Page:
Today, Lexi was enjoying a long snooze. I didn't have to work so I let her sleep in as long as she wanted. I was up, pitter pattering around waiting for her to wake. Around 9, she starts singing to her babies so I head back to her room. She is squatting in her bed and starts crying. Her diaper leaked as soon as she got up. Pee was running down her legs and soaking into all of her bedding (including precious pink). "It's pee pee!" she says and I agreed with her. She was horrified so she asked for a bath. She also let me know that pink needed to be washed because "pink was pee, pee too".

She was just trying to sleep. You know, a person can only enjoy sleeping in a few days a week so I think it's nice to let it happen when it can. And what did I get for my efforts? A kid who was upset and a diaper that couldn't even keep it together for an extra hour. I shouldn't be surprised by this kind of stuff. Any one of us with kids knows that when you try to do something productive or nice, we are appropriately punished for our efforts.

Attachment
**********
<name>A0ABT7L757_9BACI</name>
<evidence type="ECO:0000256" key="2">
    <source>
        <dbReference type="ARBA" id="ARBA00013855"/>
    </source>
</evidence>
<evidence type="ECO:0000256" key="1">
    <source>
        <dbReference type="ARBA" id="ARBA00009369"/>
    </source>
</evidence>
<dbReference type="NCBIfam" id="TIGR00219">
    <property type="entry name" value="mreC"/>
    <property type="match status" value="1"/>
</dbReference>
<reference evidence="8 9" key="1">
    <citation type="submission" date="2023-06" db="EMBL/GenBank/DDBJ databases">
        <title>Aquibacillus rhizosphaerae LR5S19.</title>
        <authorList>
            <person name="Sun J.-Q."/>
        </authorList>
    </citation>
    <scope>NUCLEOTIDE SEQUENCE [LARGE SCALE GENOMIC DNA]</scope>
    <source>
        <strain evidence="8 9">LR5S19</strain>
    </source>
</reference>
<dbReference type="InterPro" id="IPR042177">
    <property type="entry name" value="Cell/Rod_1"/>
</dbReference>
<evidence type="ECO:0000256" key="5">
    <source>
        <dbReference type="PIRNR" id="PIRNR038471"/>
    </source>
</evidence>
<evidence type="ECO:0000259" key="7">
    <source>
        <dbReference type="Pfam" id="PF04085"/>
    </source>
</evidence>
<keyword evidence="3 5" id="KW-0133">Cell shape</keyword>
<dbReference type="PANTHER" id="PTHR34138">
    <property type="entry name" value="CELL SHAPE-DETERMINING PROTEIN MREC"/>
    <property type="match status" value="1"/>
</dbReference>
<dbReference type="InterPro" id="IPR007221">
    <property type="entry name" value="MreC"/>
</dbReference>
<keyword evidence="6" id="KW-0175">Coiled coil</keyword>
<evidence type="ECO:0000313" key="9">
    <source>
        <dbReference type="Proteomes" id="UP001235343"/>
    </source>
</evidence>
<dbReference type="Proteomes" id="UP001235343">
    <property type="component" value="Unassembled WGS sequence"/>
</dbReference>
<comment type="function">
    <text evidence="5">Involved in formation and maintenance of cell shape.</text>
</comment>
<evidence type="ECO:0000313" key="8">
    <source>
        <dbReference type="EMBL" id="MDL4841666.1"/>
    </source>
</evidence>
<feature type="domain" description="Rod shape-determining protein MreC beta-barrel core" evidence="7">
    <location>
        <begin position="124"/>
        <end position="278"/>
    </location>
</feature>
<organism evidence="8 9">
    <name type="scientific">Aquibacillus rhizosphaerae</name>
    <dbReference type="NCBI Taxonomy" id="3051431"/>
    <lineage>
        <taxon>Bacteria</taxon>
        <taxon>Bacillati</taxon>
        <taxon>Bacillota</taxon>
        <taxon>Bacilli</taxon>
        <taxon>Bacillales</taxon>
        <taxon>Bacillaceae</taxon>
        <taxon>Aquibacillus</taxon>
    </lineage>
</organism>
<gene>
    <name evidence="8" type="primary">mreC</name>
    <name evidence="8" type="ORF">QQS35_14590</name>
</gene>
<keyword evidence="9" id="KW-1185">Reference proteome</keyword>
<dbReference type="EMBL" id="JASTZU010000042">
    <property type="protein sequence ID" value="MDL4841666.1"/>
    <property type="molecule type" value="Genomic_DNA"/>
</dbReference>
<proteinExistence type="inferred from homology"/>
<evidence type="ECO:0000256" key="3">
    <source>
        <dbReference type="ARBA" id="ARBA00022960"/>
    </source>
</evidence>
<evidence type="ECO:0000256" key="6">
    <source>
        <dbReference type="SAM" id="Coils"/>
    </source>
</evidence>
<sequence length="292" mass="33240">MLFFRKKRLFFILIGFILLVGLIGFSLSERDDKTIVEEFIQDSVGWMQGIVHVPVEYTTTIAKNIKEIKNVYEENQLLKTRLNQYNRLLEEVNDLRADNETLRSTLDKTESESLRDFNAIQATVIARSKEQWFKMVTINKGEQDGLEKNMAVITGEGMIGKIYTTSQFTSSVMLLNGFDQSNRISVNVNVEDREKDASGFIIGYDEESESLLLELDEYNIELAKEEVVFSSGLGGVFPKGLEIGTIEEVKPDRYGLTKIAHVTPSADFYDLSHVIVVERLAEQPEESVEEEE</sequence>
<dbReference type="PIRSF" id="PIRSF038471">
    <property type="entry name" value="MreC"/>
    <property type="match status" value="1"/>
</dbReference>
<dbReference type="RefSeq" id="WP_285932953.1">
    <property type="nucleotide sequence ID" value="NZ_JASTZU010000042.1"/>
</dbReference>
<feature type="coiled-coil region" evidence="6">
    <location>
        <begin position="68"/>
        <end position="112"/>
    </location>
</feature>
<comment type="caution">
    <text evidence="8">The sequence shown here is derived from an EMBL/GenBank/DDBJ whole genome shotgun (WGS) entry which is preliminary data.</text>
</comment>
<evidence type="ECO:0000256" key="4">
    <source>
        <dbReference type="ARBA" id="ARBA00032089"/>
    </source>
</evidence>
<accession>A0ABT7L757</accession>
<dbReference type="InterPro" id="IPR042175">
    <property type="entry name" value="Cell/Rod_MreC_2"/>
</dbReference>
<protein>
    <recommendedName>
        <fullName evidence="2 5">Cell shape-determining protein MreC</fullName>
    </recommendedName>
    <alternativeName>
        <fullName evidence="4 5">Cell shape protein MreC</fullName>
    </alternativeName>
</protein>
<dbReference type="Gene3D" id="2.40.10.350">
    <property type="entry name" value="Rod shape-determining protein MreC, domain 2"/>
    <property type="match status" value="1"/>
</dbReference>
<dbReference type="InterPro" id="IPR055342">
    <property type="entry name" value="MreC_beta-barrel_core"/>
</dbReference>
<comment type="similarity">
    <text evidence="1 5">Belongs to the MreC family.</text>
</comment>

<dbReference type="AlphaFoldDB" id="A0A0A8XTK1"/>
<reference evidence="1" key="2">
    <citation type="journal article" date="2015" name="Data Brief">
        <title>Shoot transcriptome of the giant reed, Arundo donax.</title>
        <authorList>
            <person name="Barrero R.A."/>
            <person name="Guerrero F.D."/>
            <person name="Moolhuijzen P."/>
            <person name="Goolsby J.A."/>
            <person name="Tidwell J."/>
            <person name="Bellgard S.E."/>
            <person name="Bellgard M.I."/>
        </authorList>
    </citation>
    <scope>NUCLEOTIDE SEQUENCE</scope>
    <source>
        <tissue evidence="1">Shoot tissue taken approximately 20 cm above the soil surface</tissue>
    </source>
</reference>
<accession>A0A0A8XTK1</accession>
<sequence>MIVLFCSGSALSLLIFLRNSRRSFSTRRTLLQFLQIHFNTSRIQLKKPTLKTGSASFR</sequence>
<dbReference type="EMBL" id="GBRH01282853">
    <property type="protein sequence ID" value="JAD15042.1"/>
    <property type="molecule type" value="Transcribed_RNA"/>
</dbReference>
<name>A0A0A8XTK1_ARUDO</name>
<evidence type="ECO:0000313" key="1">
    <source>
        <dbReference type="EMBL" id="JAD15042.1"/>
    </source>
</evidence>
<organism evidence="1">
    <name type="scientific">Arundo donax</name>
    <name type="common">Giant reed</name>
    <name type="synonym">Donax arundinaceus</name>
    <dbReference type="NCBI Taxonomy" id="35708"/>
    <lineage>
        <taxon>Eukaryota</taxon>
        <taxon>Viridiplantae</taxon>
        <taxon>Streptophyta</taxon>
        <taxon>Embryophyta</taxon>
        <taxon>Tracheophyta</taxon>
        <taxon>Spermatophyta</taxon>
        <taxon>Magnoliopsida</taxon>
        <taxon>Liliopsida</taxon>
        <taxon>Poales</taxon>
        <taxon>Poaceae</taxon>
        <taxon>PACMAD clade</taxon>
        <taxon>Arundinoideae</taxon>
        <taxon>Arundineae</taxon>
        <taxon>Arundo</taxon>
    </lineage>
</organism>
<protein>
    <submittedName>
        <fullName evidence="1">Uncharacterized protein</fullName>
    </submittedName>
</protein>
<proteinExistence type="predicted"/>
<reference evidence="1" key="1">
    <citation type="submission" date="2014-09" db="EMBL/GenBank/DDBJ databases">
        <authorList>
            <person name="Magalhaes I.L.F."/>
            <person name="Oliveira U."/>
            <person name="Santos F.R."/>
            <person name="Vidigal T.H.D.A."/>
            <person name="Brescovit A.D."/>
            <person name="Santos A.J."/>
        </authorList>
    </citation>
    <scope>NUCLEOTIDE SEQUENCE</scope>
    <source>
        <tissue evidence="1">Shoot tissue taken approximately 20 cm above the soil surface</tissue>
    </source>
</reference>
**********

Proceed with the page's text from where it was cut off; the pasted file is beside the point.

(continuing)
Helping Hands

At our house, every one does their part to ensure success during any project.
Allen's head landscaper.

Lexi's Allen's assistant.

She's also in charge of excavation.

Mia is head of security.

She doubles as the union representative to make sure every worker gets the breaks they need.

Davis is the inspector who diligently monitors all work on the project.

And don't forget I Be Streakin'. He's in charge of fertilization and ground prep.

About Me

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What started as a way to communicate with far away friends and family has become a place for this horse trainer/HR manager turned stay at home mom of 3 girls to hold on to a bit of her own identity. It's my take on the ins and outs, the ups and downs, the thoughts and feelings, the mistakes and triumphs of this family as we bumble our way to eternity.